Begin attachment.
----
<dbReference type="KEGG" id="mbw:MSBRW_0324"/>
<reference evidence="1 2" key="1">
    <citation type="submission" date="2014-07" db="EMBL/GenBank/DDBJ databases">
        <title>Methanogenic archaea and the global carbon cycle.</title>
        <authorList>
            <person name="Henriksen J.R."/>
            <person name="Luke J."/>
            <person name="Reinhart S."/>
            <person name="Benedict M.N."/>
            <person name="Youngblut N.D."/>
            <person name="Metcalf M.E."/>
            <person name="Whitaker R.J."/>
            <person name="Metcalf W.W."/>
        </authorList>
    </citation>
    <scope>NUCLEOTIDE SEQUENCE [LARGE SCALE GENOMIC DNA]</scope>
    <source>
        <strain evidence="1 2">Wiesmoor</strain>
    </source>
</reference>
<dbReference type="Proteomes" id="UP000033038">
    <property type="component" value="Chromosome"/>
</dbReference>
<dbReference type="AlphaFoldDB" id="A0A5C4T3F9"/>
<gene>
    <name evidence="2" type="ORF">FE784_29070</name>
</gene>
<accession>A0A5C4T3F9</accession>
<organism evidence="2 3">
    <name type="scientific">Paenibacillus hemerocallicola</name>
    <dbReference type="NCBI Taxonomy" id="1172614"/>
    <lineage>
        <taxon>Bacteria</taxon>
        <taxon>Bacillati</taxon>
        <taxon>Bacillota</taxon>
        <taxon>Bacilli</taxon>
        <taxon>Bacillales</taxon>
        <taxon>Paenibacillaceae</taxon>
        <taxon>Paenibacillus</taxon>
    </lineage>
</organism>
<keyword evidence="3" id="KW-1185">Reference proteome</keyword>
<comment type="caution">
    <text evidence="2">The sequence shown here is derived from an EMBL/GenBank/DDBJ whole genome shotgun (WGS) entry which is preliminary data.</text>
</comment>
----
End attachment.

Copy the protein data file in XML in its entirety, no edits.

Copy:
<dbReference type="KEGG" id="mbw:MSBRW_0324"/>
<reference evidence="1 2" key="1">
    <citation type="submission" date="2014-07" db="EMBL/GenBank/DDBJ databases">
        <title>Methanogenic archaea and the global carbon cycle.</title>
        <authorList>
            <person name="Henriksen J.R."/>
            <person name="Luke J."/>
            <person name="Reinhart S."/>
            <person name="Benedict M.N."/>
            <person name="Youngblut N.D."/>
            <person name="Metcalf M.E."/>
            <person name="Whitaker R.J."/>
            <person name="Metcalf W.W."/>
        </authorList>
    </citation>
    <scope>NUCLEOTIDE SEQUENCE [LARGE SCALE GENOMIC DNA]</scope>
    <source>
        <strain evidence="1 2">Wiesmoor</strain>
    </source>
</reference>
<dbReference type="Proteomes" id="UP000033038">
    <property type="component" value="Chromosome"/>
</dbReference>
<dbReference type="AlphaFoldDB" id="A0A5C4T3F9"/>
<gene>
    <name evidence="2" type="ORF">FE784_29070</name>
</gene>
<accession>A0A5C4T3F9</accession>
<organism evidence="2 3">
    <name type="scientific">Paenibacillus hemerocallicola</name>
    <dbReference type="NCBI Taxonomy" id="1172614"/>
    <lineage>
        <taxon>Bacteria</taxon>
        <taxon>Bacillati</taxon>
        <taxon>Bacillota</taxon>
        <taxon>Bacilli</taxon>
        <taxon>Bacillales</taxon>
        <taxon>Paenibacillaceae</taxon>
        <taxon>Paenibacillus</taxon>
    </lineage>
</organism>
<keyword evidence="3" id="KW-1185">Reference proteome</keyword>
<comment type="caution">
    <text evidence="2">The sequence shown here is derived from an EMBL/GenBank/DDBJ whole genome shotgun (WGS) entry which is preliminary data.</text>
</comment>